This critical work diversifies Victor Turner's concept of liminality, a basic category of postmodernism, in which distinct categories and hierarchies are questioned and limits erode. Liminality involves an oscillation between cultural institutions, genre conventions, narrative perspectives, and thematic binary oppositions. Grounded on this notion, the text investigates the liminality in Agatha Christie's detective fiction, Neil Gaiman's fantasy stories, and Stanislaw Lem's and Philip K. Dick's science fiction.
Through an examination of destabilized norms, this analysis demonstrates that liminality is a key element in the changing trends of fantastic texts.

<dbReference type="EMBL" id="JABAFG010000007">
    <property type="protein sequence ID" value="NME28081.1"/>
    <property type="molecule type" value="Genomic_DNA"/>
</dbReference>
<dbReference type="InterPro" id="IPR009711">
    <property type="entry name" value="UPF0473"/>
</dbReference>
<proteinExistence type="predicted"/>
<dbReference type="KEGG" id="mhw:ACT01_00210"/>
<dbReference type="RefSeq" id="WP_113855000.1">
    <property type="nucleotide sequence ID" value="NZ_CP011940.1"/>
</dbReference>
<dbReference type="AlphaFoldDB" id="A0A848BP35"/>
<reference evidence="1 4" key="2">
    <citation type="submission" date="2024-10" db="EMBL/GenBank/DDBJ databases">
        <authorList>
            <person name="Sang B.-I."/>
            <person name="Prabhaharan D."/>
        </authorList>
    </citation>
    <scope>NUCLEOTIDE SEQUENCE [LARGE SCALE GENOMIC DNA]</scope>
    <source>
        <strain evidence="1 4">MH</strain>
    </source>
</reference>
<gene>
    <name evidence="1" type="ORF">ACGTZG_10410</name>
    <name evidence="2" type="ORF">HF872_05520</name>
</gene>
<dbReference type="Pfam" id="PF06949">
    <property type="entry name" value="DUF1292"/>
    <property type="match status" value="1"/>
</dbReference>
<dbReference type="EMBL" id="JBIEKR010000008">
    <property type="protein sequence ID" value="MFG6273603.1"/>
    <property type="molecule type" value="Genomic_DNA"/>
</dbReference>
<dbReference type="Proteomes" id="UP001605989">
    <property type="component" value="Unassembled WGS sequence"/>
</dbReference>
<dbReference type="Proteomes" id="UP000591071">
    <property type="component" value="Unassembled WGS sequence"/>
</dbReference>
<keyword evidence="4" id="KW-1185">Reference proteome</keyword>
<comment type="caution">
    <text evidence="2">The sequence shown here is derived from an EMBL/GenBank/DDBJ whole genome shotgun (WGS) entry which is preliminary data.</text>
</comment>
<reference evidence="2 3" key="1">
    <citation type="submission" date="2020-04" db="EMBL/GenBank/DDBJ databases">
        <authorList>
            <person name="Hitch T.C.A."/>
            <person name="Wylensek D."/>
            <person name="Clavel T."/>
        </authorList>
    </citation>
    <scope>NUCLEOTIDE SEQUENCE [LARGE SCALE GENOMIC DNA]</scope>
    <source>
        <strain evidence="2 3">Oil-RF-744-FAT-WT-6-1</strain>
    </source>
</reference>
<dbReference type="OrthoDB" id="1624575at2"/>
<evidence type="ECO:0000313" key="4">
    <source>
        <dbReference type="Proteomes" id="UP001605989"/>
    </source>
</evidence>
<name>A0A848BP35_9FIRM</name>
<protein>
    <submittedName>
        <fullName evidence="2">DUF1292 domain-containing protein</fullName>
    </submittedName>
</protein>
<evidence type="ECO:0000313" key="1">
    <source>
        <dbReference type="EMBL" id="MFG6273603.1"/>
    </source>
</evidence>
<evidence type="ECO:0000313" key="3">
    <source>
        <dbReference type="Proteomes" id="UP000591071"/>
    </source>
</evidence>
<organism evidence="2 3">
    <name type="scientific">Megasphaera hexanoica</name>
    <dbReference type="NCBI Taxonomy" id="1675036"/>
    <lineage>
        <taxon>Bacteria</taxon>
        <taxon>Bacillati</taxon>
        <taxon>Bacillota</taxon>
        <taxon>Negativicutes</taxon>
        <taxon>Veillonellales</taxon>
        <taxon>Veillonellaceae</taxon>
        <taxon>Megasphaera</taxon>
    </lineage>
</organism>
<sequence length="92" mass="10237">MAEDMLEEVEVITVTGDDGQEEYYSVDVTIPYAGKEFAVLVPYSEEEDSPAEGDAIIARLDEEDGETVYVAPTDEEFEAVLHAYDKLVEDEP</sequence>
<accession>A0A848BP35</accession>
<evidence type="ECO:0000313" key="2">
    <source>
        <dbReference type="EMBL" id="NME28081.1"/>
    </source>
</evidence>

|Publisher:||McFarland & Company, Incorporated Publishers|
|Product dimensions:||6.00(w) x 9.00(h) x 0.42(d)|
About the Author
Table of Contents
Introduction: The Significance of Liminality in Popular Fiction 7
1 Liminality and the Fantastic in Agatha Christie's Detective Stories 3
2 Liminal Fantasy in Neil Gaiman's Fiction 54
3 Stanislaw Lem: Liminality and the Revenge of the Mirror on Alien Planets 84
4 Philip K. Dick: Urbanity, Liminality, Multiplicity 121
Conclusion: Converging and Diverging Manifestations of Liminality and Multiplicity 163